# Thread: Commutator subgroup of Sn

1. ## Commutator subgroup of Sn

If Sn is the symmetric group what is the form of the commutator subgroup?

2. Originally Posted by morganfor
If Sn is the symmetric group what is the form of the commutator subgroup?
It depends what $n$ is. If $n\geq 5$ then $(S_n)' = A_n$, to see a proof go here. If $n=4$ then $(S_4)'$ must be a normal subgroup. This means $(S_4) ' = S_4, A_4,V$ where $V=\{(1),(12)(34),(13)(24),(14)(23)\}$. It remains for you to eliminate which of these are not possible. We begin by noting that $(S_4)'\not = S_4$ because $S_4/A_4$ is abelian which would imply that $S_4\subseteq A_4$ a contradiction. Now for $S_4/V$ to be abelian it would imply it is a cyclic group of order six. But it is impossible for $\sigma V\in S_4/V$ to have order $6$ since $\sigma$ is a cycle. Thus, $S_4/V\simeq S_3$ is not abelian which implies $A_4$ must be the commutator subgroup. Try doing it for $(S_3)'$.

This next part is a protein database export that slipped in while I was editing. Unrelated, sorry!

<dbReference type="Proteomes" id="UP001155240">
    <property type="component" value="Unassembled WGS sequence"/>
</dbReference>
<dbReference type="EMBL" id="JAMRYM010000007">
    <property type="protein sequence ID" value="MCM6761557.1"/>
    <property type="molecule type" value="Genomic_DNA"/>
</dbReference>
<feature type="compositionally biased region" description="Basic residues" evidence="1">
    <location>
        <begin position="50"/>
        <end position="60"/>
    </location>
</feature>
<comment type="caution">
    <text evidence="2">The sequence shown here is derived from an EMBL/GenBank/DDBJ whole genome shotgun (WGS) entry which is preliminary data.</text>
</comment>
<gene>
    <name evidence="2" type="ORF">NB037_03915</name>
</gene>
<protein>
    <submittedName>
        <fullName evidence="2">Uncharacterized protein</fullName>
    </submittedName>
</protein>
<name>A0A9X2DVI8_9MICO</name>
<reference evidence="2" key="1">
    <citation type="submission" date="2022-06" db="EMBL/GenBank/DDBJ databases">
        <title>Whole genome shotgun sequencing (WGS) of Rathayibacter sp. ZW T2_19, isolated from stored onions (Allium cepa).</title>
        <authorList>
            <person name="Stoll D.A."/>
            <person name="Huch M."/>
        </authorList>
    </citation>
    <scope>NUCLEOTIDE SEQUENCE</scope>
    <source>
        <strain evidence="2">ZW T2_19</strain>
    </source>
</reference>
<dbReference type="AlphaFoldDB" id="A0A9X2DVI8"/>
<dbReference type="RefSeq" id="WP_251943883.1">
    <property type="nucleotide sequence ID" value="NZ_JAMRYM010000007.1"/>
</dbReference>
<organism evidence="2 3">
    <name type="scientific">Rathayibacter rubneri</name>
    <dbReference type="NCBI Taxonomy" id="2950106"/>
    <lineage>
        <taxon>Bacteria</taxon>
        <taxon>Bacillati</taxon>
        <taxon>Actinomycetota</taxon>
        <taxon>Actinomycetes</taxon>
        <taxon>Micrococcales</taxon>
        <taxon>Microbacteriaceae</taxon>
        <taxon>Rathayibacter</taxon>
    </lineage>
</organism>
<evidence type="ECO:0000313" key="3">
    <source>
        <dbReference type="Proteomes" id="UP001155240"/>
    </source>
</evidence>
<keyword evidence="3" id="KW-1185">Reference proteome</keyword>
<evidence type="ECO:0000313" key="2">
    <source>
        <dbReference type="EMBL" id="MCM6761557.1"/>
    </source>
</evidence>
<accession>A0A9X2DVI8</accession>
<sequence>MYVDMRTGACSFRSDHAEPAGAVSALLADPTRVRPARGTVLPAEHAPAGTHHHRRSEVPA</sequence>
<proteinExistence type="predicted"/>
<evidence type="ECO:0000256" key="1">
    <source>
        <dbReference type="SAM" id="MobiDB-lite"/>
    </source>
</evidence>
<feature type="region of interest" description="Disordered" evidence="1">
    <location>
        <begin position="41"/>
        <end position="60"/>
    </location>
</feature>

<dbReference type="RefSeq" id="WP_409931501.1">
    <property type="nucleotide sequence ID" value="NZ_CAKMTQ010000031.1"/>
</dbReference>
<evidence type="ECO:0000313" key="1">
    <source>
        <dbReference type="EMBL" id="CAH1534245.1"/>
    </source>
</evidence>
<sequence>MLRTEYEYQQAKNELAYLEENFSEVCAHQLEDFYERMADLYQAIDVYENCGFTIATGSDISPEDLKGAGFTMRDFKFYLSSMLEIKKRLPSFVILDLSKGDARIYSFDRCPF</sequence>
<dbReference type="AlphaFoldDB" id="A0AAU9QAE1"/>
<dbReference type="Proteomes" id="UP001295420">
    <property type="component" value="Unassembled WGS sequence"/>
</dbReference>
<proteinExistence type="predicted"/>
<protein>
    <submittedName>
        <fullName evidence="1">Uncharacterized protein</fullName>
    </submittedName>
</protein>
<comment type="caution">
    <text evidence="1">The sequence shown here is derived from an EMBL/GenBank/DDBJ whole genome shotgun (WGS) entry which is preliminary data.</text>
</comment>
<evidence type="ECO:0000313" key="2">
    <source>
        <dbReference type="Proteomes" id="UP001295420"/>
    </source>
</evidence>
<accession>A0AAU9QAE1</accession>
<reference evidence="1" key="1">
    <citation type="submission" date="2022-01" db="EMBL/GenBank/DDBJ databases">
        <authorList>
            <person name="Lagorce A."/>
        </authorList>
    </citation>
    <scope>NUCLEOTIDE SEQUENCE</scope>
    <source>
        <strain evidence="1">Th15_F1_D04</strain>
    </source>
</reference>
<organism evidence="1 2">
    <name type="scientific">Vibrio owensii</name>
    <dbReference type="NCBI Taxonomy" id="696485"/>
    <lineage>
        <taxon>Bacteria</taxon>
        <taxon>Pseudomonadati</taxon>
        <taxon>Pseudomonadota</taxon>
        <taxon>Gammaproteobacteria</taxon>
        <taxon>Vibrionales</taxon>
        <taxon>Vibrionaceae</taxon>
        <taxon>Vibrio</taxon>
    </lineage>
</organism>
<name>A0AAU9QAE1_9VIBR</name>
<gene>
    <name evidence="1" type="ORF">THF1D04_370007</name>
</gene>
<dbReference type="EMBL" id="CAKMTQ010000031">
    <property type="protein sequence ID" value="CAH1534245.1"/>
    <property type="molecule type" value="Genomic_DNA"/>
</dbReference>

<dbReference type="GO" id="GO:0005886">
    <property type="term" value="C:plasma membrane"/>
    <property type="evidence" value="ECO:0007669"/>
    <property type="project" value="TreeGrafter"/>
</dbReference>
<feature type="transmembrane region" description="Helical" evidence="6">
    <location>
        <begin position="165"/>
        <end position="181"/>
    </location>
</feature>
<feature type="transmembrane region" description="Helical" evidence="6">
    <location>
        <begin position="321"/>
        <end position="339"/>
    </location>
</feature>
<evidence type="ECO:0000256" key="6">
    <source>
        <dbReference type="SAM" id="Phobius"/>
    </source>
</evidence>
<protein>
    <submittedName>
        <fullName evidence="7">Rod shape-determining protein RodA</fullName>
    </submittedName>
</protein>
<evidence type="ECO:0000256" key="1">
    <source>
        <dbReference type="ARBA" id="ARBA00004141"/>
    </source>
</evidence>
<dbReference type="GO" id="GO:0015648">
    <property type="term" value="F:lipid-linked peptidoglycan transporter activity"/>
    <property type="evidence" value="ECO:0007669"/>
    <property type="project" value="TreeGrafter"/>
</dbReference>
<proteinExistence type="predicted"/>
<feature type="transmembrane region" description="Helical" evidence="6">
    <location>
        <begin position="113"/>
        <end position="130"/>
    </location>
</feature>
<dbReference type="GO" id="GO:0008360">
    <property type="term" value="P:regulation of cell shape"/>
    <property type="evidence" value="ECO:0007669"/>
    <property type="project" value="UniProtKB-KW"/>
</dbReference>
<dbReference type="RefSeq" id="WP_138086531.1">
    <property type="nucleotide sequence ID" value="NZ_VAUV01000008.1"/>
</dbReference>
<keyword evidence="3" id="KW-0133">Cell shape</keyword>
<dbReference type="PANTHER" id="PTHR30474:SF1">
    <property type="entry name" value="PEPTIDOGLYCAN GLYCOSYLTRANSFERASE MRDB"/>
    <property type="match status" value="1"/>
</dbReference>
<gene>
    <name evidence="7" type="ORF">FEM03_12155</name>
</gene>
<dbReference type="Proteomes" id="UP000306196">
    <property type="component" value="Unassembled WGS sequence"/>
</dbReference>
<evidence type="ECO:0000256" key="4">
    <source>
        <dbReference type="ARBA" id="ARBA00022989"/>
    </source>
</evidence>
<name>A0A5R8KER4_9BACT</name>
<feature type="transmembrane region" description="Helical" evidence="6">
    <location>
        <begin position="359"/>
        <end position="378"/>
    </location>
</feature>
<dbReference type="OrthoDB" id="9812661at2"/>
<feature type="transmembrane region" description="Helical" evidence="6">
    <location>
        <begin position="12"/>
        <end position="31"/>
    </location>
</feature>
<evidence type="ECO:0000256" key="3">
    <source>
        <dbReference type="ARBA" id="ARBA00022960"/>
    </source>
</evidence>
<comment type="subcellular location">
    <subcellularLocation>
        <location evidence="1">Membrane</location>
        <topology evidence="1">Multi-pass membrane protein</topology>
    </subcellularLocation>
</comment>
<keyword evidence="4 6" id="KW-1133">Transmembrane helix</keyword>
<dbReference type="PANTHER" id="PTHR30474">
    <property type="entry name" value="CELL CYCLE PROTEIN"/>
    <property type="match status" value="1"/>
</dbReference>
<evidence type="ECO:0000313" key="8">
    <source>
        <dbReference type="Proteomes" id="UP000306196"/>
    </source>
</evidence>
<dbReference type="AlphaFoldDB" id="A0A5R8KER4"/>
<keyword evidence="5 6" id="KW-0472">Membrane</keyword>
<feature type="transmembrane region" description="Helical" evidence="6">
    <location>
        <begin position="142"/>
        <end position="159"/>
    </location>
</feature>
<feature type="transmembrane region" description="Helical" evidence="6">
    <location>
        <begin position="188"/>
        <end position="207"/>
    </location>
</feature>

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# commutator grouop of sn proof

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